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Ability or Access-ability: Differential Item Functioning of Items on Alternate Performance-Based Assessment Tests for Students with Visual Impairments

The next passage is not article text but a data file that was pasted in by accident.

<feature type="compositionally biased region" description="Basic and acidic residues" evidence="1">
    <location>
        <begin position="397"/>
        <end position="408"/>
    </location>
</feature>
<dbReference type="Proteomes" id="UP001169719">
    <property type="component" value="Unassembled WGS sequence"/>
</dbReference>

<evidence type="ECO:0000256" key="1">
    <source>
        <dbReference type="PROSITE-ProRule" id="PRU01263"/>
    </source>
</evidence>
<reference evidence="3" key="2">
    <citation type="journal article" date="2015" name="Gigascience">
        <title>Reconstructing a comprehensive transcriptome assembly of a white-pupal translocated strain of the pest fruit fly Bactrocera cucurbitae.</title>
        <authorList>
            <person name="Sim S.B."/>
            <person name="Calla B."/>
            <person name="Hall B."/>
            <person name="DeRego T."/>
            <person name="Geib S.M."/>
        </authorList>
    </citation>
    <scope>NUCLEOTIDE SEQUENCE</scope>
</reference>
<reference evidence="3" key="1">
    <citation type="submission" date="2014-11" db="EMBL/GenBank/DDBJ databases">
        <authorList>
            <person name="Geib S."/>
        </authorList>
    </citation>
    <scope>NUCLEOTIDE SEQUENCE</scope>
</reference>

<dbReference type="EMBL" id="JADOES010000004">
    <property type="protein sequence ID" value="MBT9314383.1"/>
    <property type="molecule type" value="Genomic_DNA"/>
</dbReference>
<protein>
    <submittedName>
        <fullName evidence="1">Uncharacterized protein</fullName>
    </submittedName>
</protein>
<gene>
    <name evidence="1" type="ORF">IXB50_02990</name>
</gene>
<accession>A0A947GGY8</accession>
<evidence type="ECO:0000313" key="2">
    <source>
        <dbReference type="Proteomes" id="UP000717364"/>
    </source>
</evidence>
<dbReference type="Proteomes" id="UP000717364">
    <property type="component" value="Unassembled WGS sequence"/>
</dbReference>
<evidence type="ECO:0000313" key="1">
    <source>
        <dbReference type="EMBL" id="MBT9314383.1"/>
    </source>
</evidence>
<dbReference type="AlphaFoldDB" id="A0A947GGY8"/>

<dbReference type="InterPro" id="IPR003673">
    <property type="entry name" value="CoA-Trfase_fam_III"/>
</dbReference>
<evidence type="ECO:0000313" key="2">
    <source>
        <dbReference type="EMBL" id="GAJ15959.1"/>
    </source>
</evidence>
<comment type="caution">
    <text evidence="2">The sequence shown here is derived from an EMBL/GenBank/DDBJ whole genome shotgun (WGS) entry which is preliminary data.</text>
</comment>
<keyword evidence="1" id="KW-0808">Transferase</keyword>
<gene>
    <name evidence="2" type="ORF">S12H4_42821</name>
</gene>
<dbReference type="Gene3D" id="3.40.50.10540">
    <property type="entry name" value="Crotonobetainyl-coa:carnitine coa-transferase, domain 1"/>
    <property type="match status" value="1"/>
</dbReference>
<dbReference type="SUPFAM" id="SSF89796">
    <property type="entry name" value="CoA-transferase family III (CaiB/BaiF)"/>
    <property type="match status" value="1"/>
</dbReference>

Abstract: Structured Abstract: Introduction: This study investigated differential item functioning (DIF) of test items on Pennsylvania's Alternate System of Assessment (PASA) for students with visual impairments and severe cognitive disabilities and what the reasons for the differences may be. Methods: The Wilcoxon signed ranks test was used to analyze differences in the scores of the students with visual impairments and severe cognitive disabilities who took the Grade 3–4 or 7–8 Level A PASA compared to matched peers without visual impairments. The students with visual impairments were analyzed as a group and by level of functional vision. Logical analyses of videotaped assessments of the students with visual impairments were conducted to identify potential sources of DIF. Results: Among the functional vision groups, 17 instances in reading and 22 instances in math were flagged for DIF, with 14 skills in reading and 13 in math emerging as harder for students with visual impairments. The types of items that were significantly different included those involving money, matching, and selecting the smallest. Potential reasons for the differences included students needing a better orientation to test materials; the influence of lucky guesses based on distractor characteristics; and the influence of accommodations, such as the substitution of objects. Discussion: The results demonstrate the complexity and importance of evaluating the validity of alternate performance-based assessments for students with visual impairments and severe cognitive disabilities. The themes that emerged suggest the need to structure alternate assessment tasks for consistent orientation to materials and to consider closely how accommodations affect the difficulty of the tasks. Implications for practitioners: Practitioners should consider how the reading progression for their students with visual impairments and severe cognitive disabilities is related to alternate standards and the instruction that is in place to learn concepts that were missed incidentally. Practitioners can help improve alternate assessments by communicating with their states about the types of tasks that are difficult to accommodate in their current format or by requesting guidance in making meaningful accommodations that maintain the intent of the items.
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